You Are Musical! Too Many Students Come to Me Having Been Told the Opposite

There is a myth that either you’re born with an artistic gift or you’re not. Here's how music teachers can break down that misconception and un-do the mantra of "you're not musical."

By Lissa Schneckenburger | From the March-April 2023 issue of Strings magazine

It happens all the time. An adult student will approach me after a workshop or show up to a lesson and say, defeatedly, “My childhood music teacher told me to just mouth the words in chorus.” Ugh. There it is, the burden that they’ve been carrying around for decades: confirmation that they are not musical, a barrier to all their creative desires and impulses, laid out in the open. No matter how many times I hear this, I am always filled with the desire to both hug the student and pummel their terrible teacher, who did so much damage instead of teaching and nurturing music. 

My Studio is a space for teachers to discuss their influences, profound teaching moments, daily quandaries, and the experiences that helped define their approach to teaching.

Of course, some student-teacher relationships click right away, and some don’t. I realize that my teaching style might not work for everyone, but I most certainly believe that there is a teacher out there for anyone who wants to learn. Dr. Suzuki’s philosophy—that everyone can learn to play music and gain access to their creativity as long as they have a good method and teacher—has always resonated with me. We all show up with different skills and deficits, but with proper instruction, we can learn to do difficult things!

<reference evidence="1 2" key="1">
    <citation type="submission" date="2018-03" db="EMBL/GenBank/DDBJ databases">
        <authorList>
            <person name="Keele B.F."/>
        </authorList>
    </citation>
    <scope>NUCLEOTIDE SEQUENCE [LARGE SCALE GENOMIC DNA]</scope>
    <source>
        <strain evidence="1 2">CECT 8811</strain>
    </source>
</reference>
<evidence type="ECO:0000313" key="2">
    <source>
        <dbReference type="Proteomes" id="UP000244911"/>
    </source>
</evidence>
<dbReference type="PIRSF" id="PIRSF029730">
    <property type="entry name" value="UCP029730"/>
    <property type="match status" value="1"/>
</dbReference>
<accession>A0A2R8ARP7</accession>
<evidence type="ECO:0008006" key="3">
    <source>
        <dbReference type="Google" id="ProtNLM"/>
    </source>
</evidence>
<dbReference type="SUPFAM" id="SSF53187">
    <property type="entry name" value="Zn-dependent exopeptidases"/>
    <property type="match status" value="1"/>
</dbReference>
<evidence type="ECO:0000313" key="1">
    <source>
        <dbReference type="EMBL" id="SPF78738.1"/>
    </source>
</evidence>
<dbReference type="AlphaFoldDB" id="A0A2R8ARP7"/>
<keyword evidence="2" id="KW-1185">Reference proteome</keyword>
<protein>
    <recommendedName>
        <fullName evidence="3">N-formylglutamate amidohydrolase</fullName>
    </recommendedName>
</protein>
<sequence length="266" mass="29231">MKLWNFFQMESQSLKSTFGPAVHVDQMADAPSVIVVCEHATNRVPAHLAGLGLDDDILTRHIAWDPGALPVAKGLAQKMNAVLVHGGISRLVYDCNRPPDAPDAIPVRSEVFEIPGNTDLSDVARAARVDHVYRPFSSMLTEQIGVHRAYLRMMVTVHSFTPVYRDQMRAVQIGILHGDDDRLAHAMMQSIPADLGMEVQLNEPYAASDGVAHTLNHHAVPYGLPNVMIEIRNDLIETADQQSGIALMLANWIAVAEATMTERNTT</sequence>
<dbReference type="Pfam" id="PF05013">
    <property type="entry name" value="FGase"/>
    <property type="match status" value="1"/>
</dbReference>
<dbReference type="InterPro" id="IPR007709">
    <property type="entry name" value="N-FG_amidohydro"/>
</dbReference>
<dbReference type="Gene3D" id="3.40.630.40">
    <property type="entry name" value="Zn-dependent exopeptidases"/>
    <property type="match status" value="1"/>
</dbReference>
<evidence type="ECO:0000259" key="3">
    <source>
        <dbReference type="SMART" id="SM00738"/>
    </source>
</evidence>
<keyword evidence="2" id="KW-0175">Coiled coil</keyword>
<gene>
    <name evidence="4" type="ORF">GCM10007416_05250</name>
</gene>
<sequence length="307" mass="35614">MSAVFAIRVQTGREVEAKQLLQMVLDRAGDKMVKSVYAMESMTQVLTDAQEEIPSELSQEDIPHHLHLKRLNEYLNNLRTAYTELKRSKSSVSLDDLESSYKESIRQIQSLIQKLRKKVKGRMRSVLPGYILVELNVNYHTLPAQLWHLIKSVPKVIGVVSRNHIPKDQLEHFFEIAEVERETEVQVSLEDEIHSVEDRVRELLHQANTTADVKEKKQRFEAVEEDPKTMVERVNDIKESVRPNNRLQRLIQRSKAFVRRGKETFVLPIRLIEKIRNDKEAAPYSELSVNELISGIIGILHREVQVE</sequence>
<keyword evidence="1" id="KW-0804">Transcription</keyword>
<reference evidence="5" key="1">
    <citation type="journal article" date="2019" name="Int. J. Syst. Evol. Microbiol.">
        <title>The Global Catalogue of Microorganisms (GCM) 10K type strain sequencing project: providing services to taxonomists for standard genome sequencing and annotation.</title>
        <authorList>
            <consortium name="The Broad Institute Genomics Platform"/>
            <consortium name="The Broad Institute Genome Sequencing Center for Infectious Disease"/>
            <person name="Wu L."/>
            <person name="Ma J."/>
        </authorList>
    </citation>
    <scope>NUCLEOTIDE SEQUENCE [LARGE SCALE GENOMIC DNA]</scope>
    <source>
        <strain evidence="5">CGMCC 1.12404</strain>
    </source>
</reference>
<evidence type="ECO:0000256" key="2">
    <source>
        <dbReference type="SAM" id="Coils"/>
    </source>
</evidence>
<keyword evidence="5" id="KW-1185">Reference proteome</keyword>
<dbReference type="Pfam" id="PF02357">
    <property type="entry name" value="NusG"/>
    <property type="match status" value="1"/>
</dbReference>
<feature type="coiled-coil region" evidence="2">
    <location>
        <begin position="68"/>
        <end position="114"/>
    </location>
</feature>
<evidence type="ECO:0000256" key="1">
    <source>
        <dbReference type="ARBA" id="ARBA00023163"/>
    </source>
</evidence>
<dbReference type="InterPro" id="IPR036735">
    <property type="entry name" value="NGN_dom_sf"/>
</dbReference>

When a self-described “tone deaf” student first shows up at my door, the first few lessons are part therapy and part detective work. I try to gain their trust, hopefully showing them that it’s OK to make mistakes in front of me, and I try to gather as much information about their learning style as I can. Do they have difficulty with pitch recognition, or do they have trouble with memory? Can they repeat back rhythms but not pitches? Can they sing pitches but not find them on their instrument? Sometimes a student can hear music well, but no one knows it because anxiety gets in the way, or they put in minimal effort without immediate results and think their ears are “broken.” I get pretty excited trying to figure out how each person’s brain works and trying to discover what unique method will give a student access to information that they might previously have been missing. 

There is a myth that either you’re born with an artistic gift or you’re not. I’m sure every musician has had the experience of someone coming up to them after a performance and saying, “The way you play is truly magical—I could never do that” or “You are so lucky to play so well!” Or they ask if your parents are musicians, thinking there’s a music gene that some people are lucky enough to get.